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Arrested: What to Expect
The 6th Amendment of the United States Constitution proclaims that “[I]n all criminal prosecutions, the accused shall…have the assistance of counsel for his [or her] defense.” In 1963, the United States Supreme Court, in deciding the case of Gideon v. Wainwright, ruled that any person charged with a criminal offense and unable to retain an attorney shall have an attorney appointed should they so desire. In light of this ruling, Florida and other states established the office of the Public Defender to represent these citizens.

Each of the 20 Judicial Circuits in Florida has a separate Office of the Public Defender. These offices represent indigent persons charged with a criminal offense as well as persons facing civil commitment under the Baker Act and the Sexual Violent Predator Act.  Public Defenders provide zealous and effective representation to persons who cannot afford to hire private counsel.
Each Office of the Public Defender is headed by an elected Public Defender who is a constitutional officer of the State of Florida. The Public Defender is a licensed attorney and a member of The Florida Bar and is elected to office for a four-year term.  The Public Defender’s staff consists of Assistant Public Defenders who are also licensed attorneys and members of The Florida Bar, as well as investigators, legal assistants, and administrative personnel.
An Assistant Public Defender will represent you and work with investigators, witness interviewers, and legal assistants on your case. Third-year law students and law school graduates not yet admitted to The Florida Bar may also work with Assistant Public Defenders in our Office. These individuals are called legal interns.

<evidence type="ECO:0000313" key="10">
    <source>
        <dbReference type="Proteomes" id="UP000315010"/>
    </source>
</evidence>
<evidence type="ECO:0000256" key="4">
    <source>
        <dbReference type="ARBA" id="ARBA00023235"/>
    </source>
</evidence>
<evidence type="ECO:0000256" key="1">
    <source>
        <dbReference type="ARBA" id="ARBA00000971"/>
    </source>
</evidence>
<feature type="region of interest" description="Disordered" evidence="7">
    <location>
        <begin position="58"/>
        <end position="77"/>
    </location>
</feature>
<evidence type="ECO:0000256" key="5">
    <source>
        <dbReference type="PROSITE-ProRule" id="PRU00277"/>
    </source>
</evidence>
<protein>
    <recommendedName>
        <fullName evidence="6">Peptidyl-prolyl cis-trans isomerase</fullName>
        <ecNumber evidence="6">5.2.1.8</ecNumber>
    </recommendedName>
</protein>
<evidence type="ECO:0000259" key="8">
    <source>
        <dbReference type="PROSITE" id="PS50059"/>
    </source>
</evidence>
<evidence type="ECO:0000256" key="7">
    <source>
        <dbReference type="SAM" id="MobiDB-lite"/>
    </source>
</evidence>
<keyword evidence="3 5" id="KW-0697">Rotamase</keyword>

The Public Defender’s Office keeps apprised of all new developments in the law. As part of continuing legal education, the Public Defender holds in-house training classes for all employees and regularly sends attorneys and other employees to outside training programs.
*Remember to consult with your attorney if you have questions.

The Public Defender only represents people who are indigent as defined by Florida law.
All persons charged with a crime who face jail time are entitled to representation by an attorney. In order to be represented by the Public Defender, you must complete a financial affidavit (or application) to determine if you qualify for our services.  The financial affidavit may be filled out in jail, in court or can be filled out at the Clerk of Court Office located in the county where the criminal case is pending.  Please note that in misdemeanor and criminal traffic cases the Judge does not always appoint the Public Defender to represent you even if you are indigent. If an “order of no imprisonment” is filed in your misdemeanor or criminal traffic case, you are not entitled to the appointment of the Public Defender. This means that in those circumstances if you cannot pay for your own attorney, you will not have an attorney representing you.
If you are  found to be indigent by the Court you will qualify for the services of the Public Defender. Please note the Clerk of Court will charge you a $50 application fee. The $50 application fee must be paid within 7 days of the date you signed the application form.  If you are acquitted or all of your charges are dismissed, the Clerk of Court will reimburse this fee upon request. If the Clerk determines that you do not qualify for the services of the Public Defender, you can ask the Judge to review that decision. Once the Clerk of Court has determined your indigency status, you will receive an approval or denial letter in the mail.
Under Florida law, e-mail addresses are public records. If you do not want your e-mail address released in response to a public records request, do not send electronic mail to this entity. Instead, contact this office by phone or in writing. SB 80/Chapter 2006-232, Laws of Florida (Public Records Law Regarding E-mail).
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